Blogs about biology

Sugarcane plant in Mozambique

An article published in the journal “Nature” reports the results of a high-quality sequencing of sugarcane DNA. The name generally refers to the Saccharum officinarum species but actually, the cultivars are hybrids with the Saccharum spontaneum species, sometimes called wild sugarcane. The polyploid sugarcane genome has become one of the most complex known, which is why it’s been so difficult to completely sequence. Now a team of researchers combined different genetic techniques to obtain the genome of the variety referred to as R570, a typically modern cultivar.

Fruit of Arabica coffee

An article published in the journal “Nature Communications” reports the results of a new DNA sequencing of Arabica coffee (Coffea arabica) which allowed the identification of various aberrations and genetic diversity. A team of researchers from the University of Udine and the Institute of Applied Genomics (istituto di Genomica applicata, Iga) also in Udine, Italy, used the most advanced genetic techniques to obtain details superior to those of the analyzes conducted in previous years. There’s a commercial purpose because this genetic study was conducted in collaboration with two big Italian producers – Illycaffè and Lavazza – but it’s important to know in depth the DNA of Arabica coffee and also to face the dangers deriving from diseases and climate change.

Southlakia epibionticum, a type of Patescibacteria, growing on the surface of much larger, orange microbes. (Image courtesy Yaxi Wang, Wai Pang Chan and Scott Braswell/University of Washington)

An article published in the journal “Cell” reports the results of the use of genetic manipulation to study the behavior of some bacteria belonging to a large group called Patescibacteria. A team of researchers managed to manipulate the DNA of bacteria belonging to the phylum Saccharibacteria, which is part of that large group, which is considered microbial dark matter for the difficulties biologists had in studying them. These are bacteria discovered not many years ago that are now considered interesting for their metabolic characteristics, which for example, may include enzymes useful in biotechnological applications.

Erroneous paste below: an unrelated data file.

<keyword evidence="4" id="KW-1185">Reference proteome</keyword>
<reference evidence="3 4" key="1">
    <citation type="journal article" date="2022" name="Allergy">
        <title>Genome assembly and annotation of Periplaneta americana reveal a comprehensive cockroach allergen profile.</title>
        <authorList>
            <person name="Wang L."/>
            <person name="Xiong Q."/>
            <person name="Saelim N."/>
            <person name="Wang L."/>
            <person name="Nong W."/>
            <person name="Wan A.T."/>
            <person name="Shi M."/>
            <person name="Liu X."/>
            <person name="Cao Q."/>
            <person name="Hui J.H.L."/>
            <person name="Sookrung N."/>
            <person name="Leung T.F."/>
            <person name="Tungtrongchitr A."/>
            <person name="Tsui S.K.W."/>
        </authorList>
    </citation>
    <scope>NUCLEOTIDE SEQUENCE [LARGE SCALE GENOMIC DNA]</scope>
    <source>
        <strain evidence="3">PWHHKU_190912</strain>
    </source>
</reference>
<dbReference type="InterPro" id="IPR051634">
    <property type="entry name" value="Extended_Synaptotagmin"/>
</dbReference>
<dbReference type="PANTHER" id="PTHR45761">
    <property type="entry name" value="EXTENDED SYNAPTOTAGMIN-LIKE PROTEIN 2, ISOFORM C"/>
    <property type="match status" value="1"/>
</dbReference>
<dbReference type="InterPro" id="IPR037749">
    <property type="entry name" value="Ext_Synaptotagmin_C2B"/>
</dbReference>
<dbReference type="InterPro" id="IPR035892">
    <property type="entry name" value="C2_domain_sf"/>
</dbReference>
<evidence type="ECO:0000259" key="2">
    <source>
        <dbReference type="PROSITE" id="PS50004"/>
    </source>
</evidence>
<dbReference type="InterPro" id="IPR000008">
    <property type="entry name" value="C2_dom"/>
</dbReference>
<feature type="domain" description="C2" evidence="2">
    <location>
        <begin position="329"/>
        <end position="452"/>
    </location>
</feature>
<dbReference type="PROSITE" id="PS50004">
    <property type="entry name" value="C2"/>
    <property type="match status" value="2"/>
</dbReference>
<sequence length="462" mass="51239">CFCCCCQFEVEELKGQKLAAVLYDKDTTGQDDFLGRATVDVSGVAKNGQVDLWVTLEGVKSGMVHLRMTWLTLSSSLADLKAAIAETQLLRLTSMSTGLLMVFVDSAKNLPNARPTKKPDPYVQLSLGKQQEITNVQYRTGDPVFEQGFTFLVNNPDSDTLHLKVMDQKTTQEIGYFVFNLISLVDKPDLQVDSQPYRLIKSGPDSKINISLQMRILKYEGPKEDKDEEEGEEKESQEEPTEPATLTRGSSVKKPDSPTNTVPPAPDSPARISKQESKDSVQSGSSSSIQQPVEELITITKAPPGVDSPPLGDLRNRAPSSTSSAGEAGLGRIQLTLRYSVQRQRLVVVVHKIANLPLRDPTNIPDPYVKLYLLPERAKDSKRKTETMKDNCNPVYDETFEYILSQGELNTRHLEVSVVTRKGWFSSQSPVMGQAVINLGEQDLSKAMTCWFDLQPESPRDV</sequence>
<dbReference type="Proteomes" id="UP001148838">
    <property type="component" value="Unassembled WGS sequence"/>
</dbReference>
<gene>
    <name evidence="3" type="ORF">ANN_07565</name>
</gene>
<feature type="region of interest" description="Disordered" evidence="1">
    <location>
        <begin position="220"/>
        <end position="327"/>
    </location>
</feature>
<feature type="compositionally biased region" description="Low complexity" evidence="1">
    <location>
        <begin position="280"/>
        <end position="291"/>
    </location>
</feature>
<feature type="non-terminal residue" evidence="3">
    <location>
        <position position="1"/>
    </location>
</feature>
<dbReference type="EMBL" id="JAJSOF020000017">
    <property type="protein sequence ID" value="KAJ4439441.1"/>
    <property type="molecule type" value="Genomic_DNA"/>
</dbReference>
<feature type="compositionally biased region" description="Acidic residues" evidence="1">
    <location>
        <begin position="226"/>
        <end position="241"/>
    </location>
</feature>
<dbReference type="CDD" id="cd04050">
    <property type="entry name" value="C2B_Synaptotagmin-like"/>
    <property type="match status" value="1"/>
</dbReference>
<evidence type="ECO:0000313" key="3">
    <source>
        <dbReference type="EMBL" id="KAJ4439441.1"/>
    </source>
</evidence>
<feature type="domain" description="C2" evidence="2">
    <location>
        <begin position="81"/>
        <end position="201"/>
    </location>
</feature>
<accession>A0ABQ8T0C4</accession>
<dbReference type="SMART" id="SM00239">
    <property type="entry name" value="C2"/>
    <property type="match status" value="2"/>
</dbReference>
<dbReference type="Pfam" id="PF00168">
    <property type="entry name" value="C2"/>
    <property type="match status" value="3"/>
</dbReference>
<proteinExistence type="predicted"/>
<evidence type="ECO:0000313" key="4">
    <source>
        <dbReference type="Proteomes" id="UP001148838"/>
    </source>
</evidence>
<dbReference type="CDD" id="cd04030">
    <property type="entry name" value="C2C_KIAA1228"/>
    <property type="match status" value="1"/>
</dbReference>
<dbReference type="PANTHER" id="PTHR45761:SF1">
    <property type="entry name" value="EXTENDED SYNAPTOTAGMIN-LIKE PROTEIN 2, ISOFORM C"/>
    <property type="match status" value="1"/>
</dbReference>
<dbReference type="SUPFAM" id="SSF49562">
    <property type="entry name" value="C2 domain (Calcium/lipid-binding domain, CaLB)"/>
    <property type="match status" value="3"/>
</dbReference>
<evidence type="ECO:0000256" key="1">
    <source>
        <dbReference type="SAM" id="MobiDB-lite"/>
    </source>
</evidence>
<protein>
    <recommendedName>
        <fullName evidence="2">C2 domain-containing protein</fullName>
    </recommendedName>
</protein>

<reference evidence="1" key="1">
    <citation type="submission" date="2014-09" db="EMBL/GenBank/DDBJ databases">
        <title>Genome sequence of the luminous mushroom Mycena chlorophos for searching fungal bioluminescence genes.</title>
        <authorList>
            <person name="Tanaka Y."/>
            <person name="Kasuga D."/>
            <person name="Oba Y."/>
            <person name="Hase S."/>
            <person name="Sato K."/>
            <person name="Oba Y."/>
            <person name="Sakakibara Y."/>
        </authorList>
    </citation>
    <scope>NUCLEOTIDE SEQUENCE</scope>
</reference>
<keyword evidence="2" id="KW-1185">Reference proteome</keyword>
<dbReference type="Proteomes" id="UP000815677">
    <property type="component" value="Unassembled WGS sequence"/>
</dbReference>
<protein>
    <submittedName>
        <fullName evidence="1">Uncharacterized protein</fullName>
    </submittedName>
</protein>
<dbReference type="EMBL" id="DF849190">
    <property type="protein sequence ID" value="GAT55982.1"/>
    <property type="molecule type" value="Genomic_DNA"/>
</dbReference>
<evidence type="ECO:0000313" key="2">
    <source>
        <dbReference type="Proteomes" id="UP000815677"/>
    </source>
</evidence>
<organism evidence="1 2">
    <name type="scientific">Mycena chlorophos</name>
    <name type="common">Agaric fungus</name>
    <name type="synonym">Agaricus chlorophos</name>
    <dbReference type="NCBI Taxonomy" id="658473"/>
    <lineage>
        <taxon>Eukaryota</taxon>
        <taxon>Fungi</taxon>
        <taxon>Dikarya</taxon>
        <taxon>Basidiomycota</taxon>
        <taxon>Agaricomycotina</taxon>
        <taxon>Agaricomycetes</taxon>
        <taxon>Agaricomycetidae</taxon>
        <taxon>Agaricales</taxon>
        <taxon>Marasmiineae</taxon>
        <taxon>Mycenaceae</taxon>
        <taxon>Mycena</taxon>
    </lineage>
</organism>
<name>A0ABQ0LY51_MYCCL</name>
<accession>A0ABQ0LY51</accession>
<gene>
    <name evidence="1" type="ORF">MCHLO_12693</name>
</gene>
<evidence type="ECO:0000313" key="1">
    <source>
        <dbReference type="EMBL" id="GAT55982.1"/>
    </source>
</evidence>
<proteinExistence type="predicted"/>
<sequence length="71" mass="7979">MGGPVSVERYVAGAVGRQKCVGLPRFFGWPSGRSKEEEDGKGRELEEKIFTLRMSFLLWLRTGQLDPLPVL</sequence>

The structure of the various groups of archaea resulting from this study with eukaryotes as part of this taxonomic domain

An article published in the journal “Nature” reports the results of a genetic study on the archaea Asgard that expands the genetic diversity of this group of microorganisms and concludes that the taxonomic order Hodarchaeales is the one most closely related to eukaryotes, the organisms that make up all forms of multicellular life on Earth. A team of researchers conducted a genetic analysis of Asgard archaea from samples collected at 11 locations around the world in a genomic research using state-of-the-art analysis techniques. The conclusion is that eukaryotes constitute a group within the Asgard archaea, from which they may have directly evolved.

An Asgard archaeon of the proposed species Lokiarchaeum ossiferum

An article published in the journal “Nature” reports a study on archaea that belong to the proposed superphylum called Asgard and in particular on their characteristics that make them a possible evolutionary missing link with eukaryotes. A team of researchers formed by the collaboration of the working groups of Christa Schleper of the Austrian University of Vienna and Martin Pilhofer of ETH Zurich was successful in cultivating a species belonging to this group of microorganisms to study them in the laboratory. This allowed conducting thorough examinations of their cellular structures such as the extensive cytoskeleton.